What Are You Willing to Give Up to Reach Your Financial Goals?

by Alexa Mason · 11 comments

Every day, you’re presented with an abundance of choices. From the moment you wake up, to the moment you prepare for bed, you make choice after choice. These choices not only affect today, but also your future.

To reach your financial goals, you need to make appropriate daily choices. Life is all about trade-offs. Achieving your financial goals comes from hard work and sacrifices; there are no shortcuts.

Here are a few key actions that will help you reach your financial goals:

Make Sacrifices

I have a few big financial goals of my own. The one I’m working on right now is to put ten thousand dollars in my emergency fund.

To reach this goal by the deadline I’ve set, I have to make many sacrifices. For instance, I’ve vowed not to eat out until I reach this goal. I’ve been actively looking for cheap or free entertainment for my daughters and me, and I work on bringing in extra income.

Sacrifices come in many forms. To reach your financial goals, you may have to sacrifice your time, scale down your living arrangements, or give up something you enjoy — such as cable TV or a fancy phone contract.

Ultimately, when it comes to sacrificing, you should do what makes sense for you. There’s no one size fits all.

Work Hard

Aside from working my regular 9-5 job, I’ve also picked up several side jobs. Each night, after my kids go to bed, I spend two to three hours working on these jobs. I also spend about ten hours on the weekend working. To reach my goals, I’m trading in my normal relaxation and sleep time to work on earning more money and building my own business.

For you, this could look different. You might want to work overtime at your current job, find a second job, or become a freelancer.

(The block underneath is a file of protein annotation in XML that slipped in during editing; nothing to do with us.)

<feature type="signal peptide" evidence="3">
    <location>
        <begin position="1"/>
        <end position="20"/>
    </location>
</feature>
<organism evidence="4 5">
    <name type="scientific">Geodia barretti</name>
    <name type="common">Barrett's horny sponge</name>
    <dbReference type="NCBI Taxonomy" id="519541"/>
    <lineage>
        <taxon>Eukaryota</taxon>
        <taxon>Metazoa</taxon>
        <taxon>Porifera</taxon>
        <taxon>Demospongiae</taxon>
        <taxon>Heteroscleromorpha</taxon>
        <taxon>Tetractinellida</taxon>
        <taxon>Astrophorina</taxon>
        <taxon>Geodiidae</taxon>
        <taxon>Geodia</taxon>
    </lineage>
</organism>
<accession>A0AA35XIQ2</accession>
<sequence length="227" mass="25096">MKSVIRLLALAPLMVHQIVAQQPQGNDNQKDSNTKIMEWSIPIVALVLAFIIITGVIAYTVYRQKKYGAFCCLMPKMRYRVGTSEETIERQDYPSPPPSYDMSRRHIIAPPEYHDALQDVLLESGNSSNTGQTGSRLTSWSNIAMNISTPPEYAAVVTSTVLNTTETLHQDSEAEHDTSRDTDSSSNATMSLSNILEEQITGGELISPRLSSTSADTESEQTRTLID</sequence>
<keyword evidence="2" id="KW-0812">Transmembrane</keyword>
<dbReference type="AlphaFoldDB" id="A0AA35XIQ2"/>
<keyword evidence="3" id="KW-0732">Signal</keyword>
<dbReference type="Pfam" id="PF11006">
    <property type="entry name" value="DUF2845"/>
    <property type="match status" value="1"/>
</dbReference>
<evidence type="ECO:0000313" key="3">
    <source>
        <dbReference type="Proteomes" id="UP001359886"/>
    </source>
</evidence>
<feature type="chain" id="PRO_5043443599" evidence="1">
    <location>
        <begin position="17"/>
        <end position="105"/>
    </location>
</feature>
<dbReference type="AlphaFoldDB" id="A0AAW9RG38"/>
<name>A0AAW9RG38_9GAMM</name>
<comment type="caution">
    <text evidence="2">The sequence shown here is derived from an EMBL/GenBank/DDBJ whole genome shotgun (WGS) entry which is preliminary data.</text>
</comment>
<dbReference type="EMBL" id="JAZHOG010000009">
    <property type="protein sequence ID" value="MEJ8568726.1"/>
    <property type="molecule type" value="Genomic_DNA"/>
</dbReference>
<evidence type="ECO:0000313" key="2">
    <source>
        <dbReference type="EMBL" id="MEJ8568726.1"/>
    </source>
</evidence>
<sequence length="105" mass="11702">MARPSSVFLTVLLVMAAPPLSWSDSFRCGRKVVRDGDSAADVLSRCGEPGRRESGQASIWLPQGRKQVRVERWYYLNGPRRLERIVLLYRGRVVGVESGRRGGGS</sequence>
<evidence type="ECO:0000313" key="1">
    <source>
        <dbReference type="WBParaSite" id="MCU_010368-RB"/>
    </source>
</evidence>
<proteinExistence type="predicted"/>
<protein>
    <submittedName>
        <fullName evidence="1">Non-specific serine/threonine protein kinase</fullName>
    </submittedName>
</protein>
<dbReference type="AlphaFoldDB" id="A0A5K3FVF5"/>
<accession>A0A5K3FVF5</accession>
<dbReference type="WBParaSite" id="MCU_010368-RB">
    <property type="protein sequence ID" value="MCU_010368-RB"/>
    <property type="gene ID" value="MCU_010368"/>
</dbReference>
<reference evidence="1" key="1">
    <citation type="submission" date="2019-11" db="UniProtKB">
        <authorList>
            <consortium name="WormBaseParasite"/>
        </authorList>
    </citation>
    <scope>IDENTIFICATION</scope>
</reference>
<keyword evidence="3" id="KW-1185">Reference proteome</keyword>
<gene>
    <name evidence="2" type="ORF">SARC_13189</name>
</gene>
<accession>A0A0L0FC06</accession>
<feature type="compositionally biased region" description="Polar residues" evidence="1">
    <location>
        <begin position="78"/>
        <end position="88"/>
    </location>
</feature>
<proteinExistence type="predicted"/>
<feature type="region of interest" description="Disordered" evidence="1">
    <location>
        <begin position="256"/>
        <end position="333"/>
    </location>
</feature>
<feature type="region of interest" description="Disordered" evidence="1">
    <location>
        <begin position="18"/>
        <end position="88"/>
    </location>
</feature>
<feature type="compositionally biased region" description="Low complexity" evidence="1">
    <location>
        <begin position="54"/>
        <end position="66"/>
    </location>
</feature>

Nothing in life worth having comes easy. Meeting your goals — whether they’re financial or otherwise — will take hard work.

Celebrate Big Wins

With all of the hard work and sacrifices, it can be easy to get burnt out and lose motivation. Remember to celebrate your progress.

Celebrating doesn’t mean breaking the bank. You can do something simple like taking your family out to dinner or the movies. Without celebrating milestones and allowing yourself to occasionally spend money, you’ll start to resent your whole situation.

Follow Through

Financial goals, such as saving a large amount of money or paying down debt, take time. In some instances, many years.

Know that as long as you’re doing your best to reach your goal, you’re on the right track. You also aren’t alone. There are many others who are working on a goal quite similar to yours. Just keep following through, and eventually, you’ll get to where you want to be.

What financial goals are you working towards right now?

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{ read the comments below or add one }

  • Marcelina says:

    I admire your goal to save a set amount for an emergency fund and especially that you’ve given yourself a deadline. Seven years ago my husband and I started automatically depositing small amounts monthly into an emergency fund. It came in handy this month when we received an $8,000 special assessment notice to make a repair at our condo building. If it hadn’t been for the emergency fund, I’d be awake at night worrying. Stick to your goal and your future self will thank you!

  • Property Marbella says:

    The most important thing is not to earn as much as possible without being able to conserve money instead. Have a good budget and follow it all the time.